The father who is always there conjures up certain images, especially on Father’s Day. For example, he’s tossing a ball in the backyard and attending every dance recital, lesson, or game. He’s at the family dinner table, helps with homework and other problems, shares the laughs, and shares his wisdom and teaching. He referees sibling arguments, helps dry the tears and cushion the disappointments. The father who is always there shows unconditional love.
What if this wasn’t your father?
Father’s Day – and any day – can be hard if you didn’t have that father. Did you grow up with a father who was NOT there? Maybe you have a hard time relating to the father described above. Instead, you might feel fear, sadness, rejection, anger or disappointment. Maybe your parents divorced and your dad just left the picture. Maybe your dad abandoned you and left home – or even if he was home, he was physically distant. Sadly, there are emotionally, physically and/or sexually abusive fathers who also have left deep scars. Often, neither side makes a move to heal those scars, even years later. Does any of this sound familiar?
If you’re grieving a good father or feeling bitterness about a bad father this Father’s Day, please read on. I understand there may be an emptiness inside you, especially today. I would like you to consider a different perspective. Let’s consider our heavenly father.
To start, try not to base your understanding of your heavenly father on your own negative, earthly father experiences. Instead, let’s turn to scripture to learn more. Let these words soak down into the roots of your heart.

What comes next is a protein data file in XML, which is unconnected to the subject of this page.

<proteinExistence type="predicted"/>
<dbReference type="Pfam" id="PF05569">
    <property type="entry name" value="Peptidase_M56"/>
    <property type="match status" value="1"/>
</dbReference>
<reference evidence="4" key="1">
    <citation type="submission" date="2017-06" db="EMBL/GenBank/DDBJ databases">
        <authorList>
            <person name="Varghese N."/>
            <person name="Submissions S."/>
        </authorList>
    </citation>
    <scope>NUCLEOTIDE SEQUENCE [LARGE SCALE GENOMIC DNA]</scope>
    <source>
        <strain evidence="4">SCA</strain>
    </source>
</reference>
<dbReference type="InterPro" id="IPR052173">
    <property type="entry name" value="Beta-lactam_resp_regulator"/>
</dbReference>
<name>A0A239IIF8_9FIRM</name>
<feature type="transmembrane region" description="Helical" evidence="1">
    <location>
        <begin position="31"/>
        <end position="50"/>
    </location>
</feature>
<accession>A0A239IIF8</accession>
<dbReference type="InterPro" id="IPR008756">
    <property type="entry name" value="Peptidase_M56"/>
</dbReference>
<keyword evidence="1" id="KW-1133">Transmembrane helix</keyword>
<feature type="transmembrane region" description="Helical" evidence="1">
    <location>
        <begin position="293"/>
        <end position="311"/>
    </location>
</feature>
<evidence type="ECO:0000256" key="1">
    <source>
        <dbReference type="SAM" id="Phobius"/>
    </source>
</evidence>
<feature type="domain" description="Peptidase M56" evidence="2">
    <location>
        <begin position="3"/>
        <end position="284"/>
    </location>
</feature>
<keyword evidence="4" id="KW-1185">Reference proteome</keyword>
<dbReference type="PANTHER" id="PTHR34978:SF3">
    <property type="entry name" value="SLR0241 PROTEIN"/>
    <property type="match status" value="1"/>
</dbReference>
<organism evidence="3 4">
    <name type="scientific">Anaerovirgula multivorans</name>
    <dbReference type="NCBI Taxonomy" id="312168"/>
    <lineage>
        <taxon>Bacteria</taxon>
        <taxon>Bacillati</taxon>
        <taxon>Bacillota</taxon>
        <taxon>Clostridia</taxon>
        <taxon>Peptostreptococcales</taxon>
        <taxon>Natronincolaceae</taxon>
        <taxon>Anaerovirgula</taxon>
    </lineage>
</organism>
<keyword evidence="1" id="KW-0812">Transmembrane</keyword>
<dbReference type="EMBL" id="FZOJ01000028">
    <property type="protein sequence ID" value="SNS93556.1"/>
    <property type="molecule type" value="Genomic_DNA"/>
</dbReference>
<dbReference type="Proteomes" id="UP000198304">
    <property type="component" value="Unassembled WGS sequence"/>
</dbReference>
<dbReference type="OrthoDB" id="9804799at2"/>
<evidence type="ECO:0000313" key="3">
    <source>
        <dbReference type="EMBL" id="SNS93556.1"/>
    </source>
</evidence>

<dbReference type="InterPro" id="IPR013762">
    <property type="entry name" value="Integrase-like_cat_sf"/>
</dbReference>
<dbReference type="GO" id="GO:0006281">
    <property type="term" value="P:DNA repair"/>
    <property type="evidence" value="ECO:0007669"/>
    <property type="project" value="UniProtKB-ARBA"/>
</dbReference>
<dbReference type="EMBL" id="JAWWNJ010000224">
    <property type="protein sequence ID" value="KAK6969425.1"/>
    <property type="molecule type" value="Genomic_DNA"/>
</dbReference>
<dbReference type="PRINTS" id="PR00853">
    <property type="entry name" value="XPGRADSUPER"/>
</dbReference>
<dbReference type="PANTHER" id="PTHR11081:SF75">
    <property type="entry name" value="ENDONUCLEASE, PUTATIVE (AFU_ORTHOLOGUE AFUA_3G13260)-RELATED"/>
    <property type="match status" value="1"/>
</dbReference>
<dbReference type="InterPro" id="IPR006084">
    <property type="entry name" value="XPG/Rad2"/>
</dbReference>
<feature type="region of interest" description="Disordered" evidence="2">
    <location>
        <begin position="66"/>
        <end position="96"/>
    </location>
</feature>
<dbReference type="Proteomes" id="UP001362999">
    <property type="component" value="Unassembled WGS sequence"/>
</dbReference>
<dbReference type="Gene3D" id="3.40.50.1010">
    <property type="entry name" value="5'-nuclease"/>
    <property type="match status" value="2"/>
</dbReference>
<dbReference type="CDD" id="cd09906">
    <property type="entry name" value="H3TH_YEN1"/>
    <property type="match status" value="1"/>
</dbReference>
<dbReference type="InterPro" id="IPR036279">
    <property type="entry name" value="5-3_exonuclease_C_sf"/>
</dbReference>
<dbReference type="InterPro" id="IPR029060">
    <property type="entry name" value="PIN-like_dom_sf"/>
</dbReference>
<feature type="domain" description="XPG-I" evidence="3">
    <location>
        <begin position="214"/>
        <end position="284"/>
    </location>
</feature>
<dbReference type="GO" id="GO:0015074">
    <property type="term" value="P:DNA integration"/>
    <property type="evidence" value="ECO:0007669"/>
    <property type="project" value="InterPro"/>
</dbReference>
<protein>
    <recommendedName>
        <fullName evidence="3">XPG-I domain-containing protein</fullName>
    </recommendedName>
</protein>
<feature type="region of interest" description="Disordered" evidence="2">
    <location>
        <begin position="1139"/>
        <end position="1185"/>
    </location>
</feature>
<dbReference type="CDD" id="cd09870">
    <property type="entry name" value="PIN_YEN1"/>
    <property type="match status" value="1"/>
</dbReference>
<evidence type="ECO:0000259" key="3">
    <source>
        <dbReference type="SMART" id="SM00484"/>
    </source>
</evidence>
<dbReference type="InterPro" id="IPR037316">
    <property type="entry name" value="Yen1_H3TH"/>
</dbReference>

Your heavenly father will not reject you:
“And I will be your Father, and you will be my sons and daughters, says the LORD Almighty.” (2 Corinthians 6:18, NLT)
“ . . . for the LORD your God goes with you; he will never leave you nor forsake you.” (Deuteronomy 31:6, NIV)
He has an amazing and abundant love for us and paid a high price for us:
And may you have the power to understand, as all God’s people should, how wide, how long, how high, and how deep his love is. May you experience the love of Christ, though it is too great to understand fully. Then you will be made complete with all the fullness of life and power that comes from God. (Ephesians 3:18-19, NLT)
Since he did not spare even his own Son but gave him up for us all, won’t he also give us everything else? (Romans 8:32, NLT)
He’s a great provider:
“You fathers—if your children ask for a fish, do you give them a snake instead? Or if they ask for an egg, do you give them a scorpion? Of course not! So if you sinful people know how to give good gifts to your children, how much more will your heavenly Father give the Holy Spirit to those who ask him.” (Luke 11:11-13, NLT)
Consider the ravens: They do not sow or reap, they have no storeroom or barn; yet God feeds them. And how much more valuable you are than birds! (Luke 12:24, NIV)
He will forgive you and love you unconditionally, even if you reject him:
“So he returned home to his father. And while he was still a long way off, his father saw him coming. Filled with love and compassion, he ran to his son, embraced him, and kissed him.” (Luke 15:20, NLT – verses 11-32 for the whole story – this is a great message on its own!)
Then Jesus stood up again and said to the woman, “Where are your accusers? Didn’t even one of them condemn you?” “No, Lord,” she said. And Jesus said, “Neither do I. Go and sin no more.” (John 8:10-11, NLT – verses 3-11 for the whole story)
He is our ultimate source of strength and comfort:
I love you Lord, you are my strength. The Lord is my rock, my fortress, and my savior; My God is my rock, in whom I find protection. He is my shield, the strength of my salvation, and my stronghold. I will call on the Lord, who is worthy of praise, For he saves me from my enemies (Psalm 18:1-3, NLT)
The Lord is my shepherd; I have all that I need. (Psalm 23:1, NLT)
He will advise and guide us: